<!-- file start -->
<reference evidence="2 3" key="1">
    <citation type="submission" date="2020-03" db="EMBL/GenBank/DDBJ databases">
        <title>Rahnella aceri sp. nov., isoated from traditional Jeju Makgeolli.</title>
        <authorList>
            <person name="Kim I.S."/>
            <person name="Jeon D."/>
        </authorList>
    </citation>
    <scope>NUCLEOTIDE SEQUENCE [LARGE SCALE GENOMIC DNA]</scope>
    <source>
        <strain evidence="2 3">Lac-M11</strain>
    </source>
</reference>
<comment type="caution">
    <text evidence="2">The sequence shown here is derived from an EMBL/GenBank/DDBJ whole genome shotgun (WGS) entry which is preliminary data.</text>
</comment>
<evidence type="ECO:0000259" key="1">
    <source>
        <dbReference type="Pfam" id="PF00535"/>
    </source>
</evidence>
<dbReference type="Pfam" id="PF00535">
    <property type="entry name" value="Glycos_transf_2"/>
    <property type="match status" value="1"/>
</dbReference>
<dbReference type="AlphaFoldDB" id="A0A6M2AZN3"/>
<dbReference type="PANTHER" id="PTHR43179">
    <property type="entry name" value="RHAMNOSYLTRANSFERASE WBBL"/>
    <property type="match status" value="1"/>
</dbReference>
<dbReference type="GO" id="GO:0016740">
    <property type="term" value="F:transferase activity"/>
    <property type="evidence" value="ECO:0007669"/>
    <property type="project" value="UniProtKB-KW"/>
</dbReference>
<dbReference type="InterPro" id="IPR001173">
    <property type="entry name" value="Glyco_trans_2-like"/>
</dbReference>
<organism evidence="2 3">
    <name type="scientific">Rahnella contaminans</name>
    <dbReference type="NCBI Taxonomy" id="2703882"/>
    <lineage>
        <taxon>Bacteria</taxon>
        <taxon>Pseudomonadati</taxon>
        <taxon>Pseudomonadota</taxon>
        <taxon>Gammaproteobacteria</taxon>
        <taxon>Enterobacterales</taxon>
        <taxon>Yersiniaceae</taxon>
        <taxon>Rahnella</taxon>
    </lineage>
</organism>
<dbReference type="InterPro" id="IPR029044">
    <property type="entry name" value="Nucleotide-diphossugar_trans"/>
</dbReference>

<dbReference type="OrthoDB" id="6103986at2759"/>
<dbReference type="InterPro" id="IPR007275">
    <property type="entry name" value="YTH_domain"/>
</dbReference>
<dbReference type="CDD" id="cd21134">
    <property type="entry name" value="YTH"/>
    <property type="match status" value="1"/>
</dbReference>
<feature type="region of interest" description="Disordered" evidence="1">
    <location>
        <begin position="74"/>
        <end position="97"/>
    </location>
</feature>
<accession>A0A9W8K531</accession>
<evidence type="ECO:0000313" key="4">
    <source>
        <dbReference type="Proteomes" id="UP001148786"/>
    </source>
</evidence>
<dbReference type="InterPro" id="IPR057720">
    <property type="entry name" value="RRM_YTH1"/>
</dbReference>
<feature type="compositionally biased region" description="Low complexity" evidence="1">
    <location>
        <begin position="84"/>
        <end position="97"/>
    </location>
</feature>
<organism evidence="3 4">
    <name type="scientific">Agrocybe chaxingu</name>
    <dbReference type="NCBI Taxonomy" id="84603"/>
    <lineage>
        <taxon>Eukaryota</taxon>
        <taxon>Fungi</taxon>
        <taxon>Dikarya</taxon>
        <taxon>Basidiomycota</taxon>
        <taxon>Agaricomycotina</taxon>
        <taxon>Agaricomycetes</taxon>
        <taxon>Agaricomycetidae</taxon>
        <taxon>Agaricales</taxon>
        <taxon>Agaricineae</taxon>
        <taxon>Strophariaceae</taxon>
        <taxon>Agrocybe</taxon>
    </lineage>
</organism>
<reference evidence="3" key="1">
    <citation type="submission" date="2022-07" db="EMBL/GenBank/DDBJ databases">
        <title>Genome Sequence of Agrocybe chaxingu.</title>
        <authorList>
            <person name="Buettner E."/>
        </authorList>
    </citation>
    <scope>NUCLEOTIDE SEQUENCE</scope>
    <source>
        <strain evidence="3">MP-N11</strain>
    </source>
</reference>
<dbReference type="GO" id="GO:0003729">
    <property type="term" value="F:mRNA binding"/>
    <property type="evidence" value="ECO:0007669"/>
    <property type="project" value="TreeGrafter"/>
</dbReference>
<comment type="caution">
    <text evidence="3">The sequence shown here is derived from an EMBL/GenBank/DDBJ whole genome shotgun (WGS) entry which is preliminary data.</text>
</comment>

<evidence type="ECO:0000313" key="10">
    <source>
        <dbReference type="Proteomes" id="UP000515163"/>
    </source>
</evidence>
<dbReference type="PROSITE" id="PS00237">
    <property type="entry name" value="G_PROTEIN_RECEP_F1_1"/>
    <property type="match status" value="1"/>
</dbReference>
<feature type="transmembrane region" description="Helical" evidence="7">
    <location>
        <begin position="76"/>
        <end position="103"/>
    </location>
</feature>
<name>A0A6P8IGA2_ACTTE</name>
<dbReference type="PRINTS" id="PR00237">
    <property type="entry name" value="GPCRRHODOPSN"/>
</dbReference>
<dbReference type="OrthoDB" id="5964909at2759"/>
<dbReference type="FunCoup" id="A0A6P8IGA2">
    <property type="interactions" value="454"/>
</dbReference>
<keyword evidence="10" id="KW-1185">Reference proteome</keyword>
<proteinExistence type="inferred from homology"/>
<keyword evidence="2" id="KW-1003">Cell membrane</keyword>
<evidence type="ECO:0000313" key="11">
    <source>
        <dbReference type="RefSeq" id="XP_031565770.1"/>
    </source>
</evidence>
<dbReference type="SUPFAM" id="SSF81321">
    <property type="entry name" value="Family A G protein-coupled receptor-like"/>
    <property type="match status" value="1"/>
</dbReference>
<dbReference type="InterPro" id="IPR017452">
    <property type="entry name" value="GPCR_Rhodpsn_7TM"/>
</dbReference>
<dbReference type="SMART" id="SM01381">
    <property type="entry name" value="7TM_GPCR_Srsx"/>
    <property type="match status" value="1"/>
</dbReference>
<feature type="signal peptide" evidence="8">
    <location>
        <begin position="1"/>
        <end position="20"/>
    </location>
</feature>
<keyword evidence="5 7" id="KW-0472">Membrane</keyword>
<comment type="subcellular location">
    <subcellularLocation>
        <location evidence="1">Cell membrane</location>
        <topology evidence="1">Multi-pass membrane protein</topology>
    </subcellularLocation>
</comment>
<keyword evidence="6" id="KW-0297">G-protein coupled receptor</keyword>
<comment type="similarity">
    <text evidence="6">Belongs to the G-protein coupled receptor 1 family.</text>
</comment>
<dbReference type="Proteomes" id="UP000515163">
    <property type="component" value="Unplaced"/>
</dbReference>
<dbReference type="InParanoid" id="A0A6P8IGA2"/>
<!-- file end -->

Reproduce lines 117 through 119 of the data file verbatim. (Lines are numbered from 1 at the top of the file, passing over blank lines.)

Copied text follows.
</dbReference>
<comment type="caution">
    <text evidence="3">The sequence shown here is derived from an EMBL/GenBank/DDBJ whole genome shotgun (WGS) entry which is preliminary data.</text>